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Four-crane pick delivers new Toronto bridge

grove lift toronto bridge 1

A Manitowoc Model 16000 crawler crane and three Grove all-terrain cranes combined to lift a 466.6 t bridge section onto a self-propelled transporter for later unloading and installation. The lift was performed by R&D Crane, a sister company of the bridge fabricator and part of the Nova Scotia, Canada-based Cherubini Group.

Canada’s Cherubini Bridges and Structures has completed work on the Four Signature Bridges contract for Toronto’s Port Lands project. The job wrapped up in style with the company successfully orchestrating a complex four-crane pick to get the final 466.6 t segment of the bridge loaded onto a transporter for shipment.

The lift of the 22.3 m-wide, 57.1 m-long Cherry Street North Bridge was performed by R&D Crane which — like the fabricator — is a division of Cherubini Group. It was completed using the four largest cranes in its fleet: a Manitowoc Model 16000 lattice-boom crawler, Grove GMK6400, GMK5250L, and GMK5240 all-terrain cranes.

The cranes combined to lift the structure from its supports in the yard at Cherubini’s Pleasant Street Fabrication Facility in Dartmouth, Nova Scotia, allowing a self-propelled modular transporter (SPMT) with transfer beams and a huge Cherubini-engineered turntable to take the load. The SPMT was then driven onto a barge moored alongside the site’s dedicated harborside wharf to begin its journey to Toronto.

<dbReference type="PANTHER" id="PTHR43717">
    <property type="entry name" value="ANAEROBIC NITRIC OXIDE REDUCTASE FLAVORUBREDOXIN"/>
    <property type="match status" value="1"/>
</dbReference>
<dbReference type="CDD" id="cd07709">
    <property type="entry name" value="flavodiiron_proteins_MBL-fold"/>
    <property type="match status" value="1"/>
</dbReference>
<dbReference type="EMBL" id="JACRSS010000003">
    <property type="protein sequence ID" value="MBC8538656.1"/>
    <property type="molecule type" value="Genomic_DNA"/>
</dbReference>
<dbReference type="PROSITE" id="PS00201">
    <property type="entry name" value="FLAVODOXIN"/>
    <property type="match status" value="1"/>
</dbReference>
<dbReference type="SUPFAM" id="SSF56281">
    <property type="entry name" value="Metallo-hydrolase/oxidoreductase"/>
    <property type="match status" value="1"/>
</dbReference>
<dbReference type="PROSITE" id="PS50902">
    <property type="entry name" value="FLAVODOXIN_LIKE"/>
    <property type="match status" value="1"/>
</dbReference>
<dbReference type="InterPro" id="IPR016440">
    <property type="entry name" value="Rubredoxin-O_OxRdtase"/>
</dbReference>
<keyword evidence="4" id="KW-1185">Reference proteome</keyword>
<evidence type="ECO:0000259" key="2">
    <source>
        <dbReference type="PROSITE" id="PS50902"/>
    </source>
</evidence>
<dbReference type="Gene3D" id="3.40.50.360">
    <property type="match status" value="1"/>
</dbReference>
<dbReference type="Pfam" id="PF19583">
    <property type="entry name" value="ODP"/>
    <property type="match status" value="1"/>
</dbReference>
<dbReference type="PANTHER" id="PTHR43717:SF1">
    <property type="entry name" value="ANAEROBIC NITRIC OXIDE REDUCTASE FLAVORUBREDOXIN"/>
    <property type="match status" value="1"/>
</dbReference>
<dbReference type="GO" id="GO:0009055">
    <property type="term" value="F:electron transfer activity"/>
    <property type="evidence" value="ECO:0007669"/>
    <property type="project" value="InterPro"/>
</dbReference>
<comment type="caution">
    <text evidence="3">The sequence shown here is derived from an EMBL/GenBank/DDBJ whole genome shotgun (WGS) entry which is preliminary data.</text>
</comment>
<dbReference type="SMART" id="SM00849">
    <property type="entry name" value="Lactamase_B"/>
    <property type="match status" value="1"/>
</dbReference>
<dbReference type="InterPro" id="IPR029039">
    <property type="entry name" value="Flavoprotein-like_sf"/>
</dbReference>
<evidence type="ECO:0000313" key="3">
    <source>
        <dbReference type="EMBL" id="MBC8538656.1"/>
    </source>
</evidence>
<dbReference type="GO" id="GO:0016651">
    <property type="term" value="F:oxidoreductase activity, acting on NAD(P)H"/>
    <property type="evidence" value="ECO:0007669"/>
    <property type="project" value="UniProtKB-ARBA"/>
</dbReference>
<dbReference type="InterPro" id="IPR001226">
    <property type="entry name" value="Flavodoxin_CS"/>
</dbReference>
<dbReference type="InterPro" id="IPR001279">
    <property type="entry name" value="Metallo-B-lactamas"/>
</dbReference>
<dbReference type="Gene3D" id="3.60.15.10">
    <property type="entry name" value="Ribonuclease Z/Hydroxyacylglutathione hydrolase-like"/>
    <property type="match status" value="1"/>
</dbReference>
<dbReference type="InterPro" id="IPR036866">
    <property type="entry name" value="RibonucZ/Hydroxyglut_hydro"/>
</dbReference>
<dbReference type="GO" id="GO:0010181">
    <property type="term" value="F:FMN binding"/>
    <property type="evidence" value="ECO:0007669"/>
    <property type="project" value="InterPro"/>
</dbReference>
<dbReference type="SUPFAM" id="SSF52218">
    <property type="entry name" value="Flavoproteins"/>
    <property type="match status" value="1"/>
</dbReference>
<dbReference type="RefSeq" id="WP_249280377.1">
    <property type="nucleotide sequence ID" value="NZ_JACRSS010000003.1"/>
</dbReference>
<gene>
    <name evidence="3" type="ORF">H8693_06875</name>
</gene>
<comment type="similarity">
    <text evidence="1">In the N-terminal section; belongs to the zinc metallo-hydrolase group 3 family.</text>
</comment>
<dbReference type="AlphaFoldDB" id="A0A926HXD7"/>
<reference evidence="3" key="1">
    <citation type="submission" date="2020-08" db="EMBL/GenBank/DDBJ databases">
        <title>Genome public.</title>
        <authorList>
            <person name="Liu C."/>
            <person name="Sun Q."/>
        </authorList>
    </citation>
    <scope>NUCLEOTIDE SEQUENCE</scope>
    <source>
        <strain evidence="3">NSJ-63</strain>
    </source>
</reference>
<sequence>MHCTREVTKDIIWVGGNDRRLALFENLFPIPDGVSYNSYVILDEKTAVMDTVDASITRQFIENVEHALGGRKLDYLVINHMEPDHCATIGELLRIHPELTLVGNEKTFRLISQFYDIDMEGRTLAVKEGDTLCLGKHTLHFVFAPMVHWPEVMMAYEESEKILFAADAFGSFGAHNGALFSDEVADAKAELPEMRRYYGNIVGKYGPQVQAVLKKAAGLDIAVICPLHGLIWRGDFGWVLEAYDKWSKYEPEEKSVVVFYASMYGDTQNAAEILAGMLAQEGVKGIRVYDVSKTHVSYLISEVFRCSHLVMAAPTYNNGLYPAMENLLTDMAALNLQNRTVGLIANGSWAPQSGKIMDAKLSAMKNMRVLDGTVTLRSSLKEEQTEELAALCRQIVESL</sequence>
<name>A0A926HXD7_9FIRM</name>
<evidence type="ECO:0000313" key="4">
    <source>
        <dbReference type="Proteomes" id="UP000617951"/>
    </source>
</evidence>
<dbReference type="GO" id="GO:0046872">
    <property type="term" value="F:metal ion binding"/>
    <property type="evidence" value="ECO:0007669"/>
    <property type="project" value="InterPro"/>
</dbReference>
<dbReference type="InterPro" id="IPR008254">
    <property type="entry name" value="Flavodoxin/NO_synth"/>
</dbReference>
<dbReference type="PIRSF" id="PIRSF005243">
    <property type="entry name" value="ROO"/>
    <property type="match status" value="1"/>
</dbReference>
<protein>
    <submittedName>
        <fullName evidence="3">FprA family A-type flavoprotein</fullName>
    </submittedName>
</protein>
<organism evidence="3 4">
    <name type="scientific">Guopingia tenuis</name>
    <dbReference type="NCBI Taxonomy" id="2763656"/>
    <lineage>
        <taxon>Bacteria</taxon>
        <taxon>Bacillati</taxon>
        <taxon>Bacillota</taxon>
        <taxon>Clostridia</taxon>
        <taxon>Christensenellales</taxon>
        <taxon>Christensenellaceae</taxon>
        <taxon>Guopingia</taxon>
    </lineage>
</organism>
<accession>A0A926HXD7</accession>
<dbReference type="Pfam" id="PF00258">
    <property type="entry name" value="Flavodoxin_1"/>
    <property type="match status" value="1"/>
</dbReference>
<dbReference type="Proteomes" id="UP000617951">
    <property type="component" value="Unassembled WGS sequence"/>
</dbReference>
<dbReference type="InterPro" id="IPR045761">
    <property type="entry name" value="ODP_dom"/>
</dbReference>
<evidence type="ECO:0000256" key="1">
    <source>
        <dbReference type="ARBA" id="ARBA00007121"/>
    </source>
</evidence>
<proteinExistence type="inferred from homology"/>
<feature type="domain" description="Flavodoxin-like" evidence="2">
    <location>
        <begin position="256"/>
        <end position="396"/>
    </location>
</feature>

Finding room in a tight spot

The need to bring together the four cranes was an engineering solution to help ensure the bridge was positioned as smoothly as possible at its final destination, as Cherubini Group CEO, Darren Czech, explained.

“Loading the bridge sections onto the barge wasn’t the issue, as the transporters were able to pick the sections and drive straight on,” he said. “But with this particular section, and also a second one, there were space restrictions which meant we couldn’t just simply roll on and roll off the barge using the self-propelled transporters alone. Because of this, we engineered a solution that supplied the sections to the job site on a turntable structure — our giant ‘Lazy Susan.’ This allowed tugboats in Toronto to spin them around on the barge in the middle of the harbor, ideally positioning them to slot right into their final destination. So, we used the four-crane pick at our yard to make sure the section was accurately placed on the turntable ahead of shipping to Toronto.”

For the lift, one crane was positioned at each corner of the bridge, and all were configured with the main boom and a partial counterweight. The 16000 had 36 m of the boom with 134 t of rear counterweight and 27 t of car body counterweight. All three Groves maximized their outrigger deployment, with the GMK6400 working with 95 t counterweight and 20 m of the boom; the GMK5250L working with 70 t counterweight and 23.5 m of the boom; and the GMK5240 working with 44 t counterweight and 23 m of the boom.

“The lift went without a hitch, taking less than four hours,” said R&D’s GM, Rob Blois. “Although the cranes were mobilized roughly a week prior to help with planning, setting up mats, and finalizing onsite details. The key was really the planning — working out how to maintain equal weights during the lift and spreading the load to reduce ground-bearing pressure. But on the day the cranes worked very well together. We have a full fleet of Manitowoc and Grove cranes, which minimizes the mechanical and operational challenges a mixed fleet can cause.”

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